THE BLOG

More Grief for the Reef as Australia Backs Huge Coal Port

02/03/2014 03:02 EST | Updated 04/05/2014 05:59 EDT

An Australian government authority approved on Friday the dumping of three-million cubic metres of dredging spoil within the Great Barrier Reef marine park off Queensland's coast.

In so doing, it cleared the final hurdle for the planned expansion of a major coal port at Abbot Point south of Townsville and could unlock up to $28 billion in coal projects in Queensland state.

Mining companies cheered the decision. But greens say the approval will lead to a surge in shipping traffic through to reef and a surge in coal exports to Asia that will further stoke climate change.

Scientists say climate change has already badly damaged the reef through warmer ocean temperatures, acidification and more intense storms.

Digging out more coal from vast reserves in Queensland and burning it in power stations and steel mills in Asia will only cook the reef even more, environmentalists such as Greenpeace say.

"The Great Barrier Reef will have another 3-million cubic metres of mud sludge dumped on it because it's cheaper for the big miners. Insanity," Tweeted Greens Senator for Queensland state, Larissa Waters, after Friday's decision by the Great Barrier Reef Marine Park Authority.

Federal Environment Minister Greg Hunt approved the port expansion December last year, setting nearly 100 environmental conditions but the final decision on whether to approve the dumping of the dredging material remained with the reef Authority.

Abbot Point operator North Queensland Bulk Ports Corporation had applied to the Authority for approval to dispose of dredge spoil at a deepwater location further offshore, subject to strict environmental conditions including long-term water quality monitoring.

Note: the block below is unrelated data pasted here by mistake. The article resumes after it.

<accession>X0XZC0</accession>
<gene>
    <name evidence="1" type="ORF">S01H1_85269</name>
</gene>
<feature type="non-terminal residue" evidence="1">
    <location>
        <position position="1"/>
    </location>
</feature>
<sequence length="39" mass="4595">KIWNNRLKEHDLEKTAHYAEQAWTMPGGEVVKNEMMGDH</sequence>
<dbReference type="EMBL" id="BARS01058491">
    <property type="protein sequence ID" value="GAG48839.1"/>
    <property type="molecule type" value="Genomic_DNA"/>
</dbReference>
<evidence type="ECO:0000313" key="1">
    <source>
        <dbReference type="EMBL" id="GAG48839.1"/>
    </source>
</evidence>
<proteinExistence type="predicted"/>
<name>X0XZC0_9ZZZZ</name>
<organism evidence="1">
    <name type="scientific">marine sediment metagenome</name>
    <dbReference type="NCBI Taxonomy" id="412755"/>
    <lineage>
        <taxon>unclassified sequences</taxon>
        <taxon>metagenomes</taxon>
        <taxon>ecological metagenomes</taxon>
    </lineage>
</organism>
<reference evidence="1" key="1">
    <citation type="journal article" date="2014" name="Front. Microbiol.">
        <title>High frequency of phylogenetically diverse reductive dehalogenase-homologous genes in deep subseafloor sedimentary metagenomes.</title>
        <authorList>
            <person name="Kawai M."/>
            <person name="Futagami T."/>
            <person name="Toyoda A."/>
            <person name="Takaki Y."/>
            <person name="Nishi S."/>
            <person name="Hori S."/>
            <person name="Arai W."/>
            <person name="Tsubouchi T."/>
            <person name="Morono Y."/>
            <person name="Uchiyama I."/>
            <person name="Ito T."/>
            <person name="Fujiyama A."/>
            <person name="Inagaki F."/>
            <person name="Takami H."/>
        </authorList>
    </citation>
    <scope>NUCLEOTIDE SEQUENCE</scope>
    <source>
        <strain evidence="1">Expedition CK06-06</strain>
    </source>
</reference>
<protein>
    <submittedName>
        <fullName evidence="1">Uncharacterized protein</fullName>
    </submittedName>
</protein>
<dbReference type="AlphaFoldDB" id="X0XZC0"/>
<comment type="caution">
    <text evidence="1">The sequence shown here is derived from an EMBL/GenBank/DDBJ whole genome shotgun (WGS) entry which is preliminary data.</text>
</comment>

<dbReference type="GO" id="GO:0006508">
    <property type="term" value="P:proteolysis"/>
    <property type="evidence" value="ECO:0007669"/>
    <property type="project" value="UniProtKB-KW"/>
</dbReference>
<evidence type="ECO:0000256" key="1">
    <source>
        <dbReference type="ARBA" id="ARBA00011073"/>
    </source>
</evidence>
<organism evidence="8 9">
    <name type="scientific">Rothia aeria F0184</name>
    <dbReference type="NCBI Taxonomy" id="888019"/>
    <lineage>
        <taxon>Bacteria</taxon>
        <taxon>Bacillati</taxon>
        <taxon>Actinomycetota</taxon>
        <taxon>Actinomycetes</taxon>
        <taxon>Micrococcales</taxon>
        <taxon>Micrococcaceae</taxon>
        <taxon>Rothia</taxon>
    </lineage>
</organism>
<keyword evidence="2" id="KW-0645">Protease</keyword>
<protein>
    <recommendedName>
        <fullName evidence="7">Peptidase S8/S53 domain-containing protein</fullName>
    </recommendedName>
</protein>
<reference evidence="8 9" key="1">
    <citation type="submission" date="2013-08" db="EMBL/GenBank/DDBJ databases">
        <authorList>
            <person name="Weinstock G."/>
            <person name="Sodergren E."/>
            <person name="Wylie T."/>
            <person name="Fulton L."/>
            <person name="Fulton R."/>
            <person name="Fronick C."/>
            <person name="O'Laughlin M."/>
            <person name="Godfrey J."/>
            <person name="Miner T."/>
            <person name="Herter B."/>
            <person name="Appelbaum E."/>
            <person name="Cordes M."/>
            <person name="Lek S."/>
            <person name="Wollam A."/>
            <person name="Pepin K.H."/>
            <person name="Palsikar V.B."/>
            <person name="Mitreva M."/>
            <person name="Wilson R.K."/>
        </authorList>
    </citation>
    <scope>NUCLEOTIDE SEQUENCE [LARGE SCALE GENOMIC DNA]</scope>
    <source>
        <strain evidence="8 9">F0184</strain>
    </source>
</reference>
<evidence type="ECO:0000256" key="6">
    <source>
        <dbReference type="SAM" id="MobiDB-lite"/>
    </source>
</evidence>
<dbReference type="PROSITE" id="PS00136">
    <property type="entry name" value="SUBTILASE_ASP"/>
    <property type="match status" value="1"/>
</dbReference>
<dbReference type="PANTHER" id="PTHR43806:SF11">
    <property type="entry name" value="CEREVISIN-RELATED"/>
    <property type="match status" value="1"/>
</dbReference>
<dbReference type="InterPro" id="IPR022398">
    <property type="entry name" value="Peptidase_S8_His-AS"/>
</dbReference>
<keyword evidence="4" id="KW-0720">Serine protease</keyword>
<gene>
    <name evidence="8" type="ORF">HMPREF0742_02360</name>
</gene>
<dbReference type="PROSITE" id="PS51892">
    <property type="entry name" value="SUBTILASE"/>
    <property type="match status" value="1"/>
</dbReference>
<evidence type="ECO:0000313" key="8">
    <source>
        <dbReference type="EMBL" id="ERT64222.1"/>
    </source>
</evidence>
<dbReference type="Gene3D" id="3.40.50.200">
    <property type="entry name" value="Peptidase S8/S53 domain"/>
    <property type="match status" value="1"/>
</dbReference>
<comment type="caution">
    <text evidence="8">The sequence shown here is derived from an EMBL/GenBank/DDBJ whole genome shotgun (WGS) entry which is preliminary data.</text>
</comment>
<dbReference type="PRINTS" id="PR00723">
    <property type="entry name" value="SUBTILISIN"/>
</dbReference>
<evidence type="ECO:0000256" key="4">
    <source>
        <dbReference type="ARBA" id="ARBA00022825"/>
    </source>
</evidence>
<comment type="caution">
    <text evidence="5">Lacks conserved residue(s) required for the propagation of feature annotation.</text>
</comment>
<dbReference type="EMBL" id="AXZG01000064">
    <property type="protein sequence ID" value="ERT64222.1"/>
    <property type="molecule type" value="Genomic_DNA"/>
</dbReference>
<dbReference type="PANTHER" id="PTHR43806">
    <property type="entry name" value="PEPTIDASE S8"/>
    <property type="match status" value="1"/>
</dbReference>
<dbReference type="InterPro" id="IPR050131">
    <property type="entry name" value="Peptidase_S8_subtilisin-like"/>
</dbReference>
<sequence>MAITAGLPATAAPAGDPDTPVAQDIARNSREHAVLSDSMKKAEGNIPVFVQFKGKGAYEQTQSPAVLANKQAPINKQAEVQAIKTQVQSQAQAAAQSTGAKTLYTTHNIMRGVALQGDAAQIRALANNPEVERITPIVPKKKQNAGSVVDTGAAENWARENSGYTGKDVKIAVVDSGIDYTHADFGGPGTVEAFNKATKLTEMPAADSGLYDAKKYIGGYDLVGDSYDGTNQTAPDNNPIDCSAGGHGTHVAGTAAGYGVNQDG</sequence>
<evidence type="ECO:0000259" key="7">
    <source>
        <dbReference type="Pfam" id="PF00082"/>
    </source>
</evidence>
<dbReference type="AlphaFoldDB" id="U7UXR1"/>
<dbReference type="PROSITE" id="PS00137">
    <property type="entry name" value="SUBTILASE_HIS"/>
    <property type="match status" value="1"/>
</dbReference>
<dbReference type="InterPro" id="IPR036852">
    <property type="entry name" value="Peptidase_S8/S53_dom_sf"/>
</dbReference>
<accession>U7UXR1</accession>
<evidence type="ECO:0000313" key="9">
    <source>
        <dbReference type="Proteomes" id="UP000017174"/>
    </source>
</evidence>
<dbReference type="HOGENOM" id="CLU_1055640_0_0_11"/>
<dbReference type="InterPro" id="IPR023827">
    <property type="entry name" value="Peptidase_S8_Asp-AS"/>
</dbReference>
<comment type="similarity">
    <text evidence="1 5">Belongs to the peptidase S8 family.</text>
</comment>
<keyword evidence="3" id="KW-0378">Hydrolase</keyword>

"This approval is in line with the agency's view that port development along the Great Barrier Reef coastline should be limited to existing ports," Authority Chairman Russell Reichelt said in a statement.

"It's important to note the seafloor of the approved disposal area consists of sand, silt and clay and does not contain coral reefs or seagrass beds," he said.

The authority said the approved disposal site was about 25 kilometres (15 miles) east-north-east of the port, while the investigation zone being assessed for alternative locations was 20 to 30 kilometres from the area being dredged.

Abbot Point has been operating since 1984 and has an annual capacity of 50-million tonnes per year via its single terminal. The expansion plan approved by Hunt is to add three more terminals which, if fully developed, could increase Abbot Point's capacity to more than 200-million tonnes per year (Mtpa).

Indian power giant Adani plans to develop terminal 0 at Abbot Point as part of its drive to develop a 60 million Mtpa thermal coal mine in the north Galilee Basin in central Queensland. The A$10 billion ($8.8 billion) mine, rail and port project would be among the largest investments of its type globally.

GVK-Hancock, a joint venture between India's GVK conglomerate and mining billionaire Gina Rinehart's Hancock Prospecting, is developing terminal 3, which will have an annual handling capacity of 60 Mtpa to export coal from several large coal mines in the Galilee Basin. These include the 32 Mtpa Alpha Coal Project , a large open-cut coal mine, which was granted state and federal approval last year.

Under the permit approved for North Queensland Bulk Ports Corporation, no more than 1.3-million cubic metres of dredge spoil can be dumped per year and only between March and June during the dry season.

Greenpeace said these conditions were a chance to stall the project.

"Conditions on the approval mean dredging is unlikely to start until 2015, giving us time to pressure the true villains behind the dredging plans - like multinational coal company Adani Mining," the group said in a statement.

Senator Waters said the Greens party would move new laws in the federal Parliament to ban offshore dumping in the Great Barrier Reef.

"The old parties need to stop letting the big mining companies treat this World Heritage Area as a rubbish tip and should support Greens' legislation to ban offshore dumping in the Reef."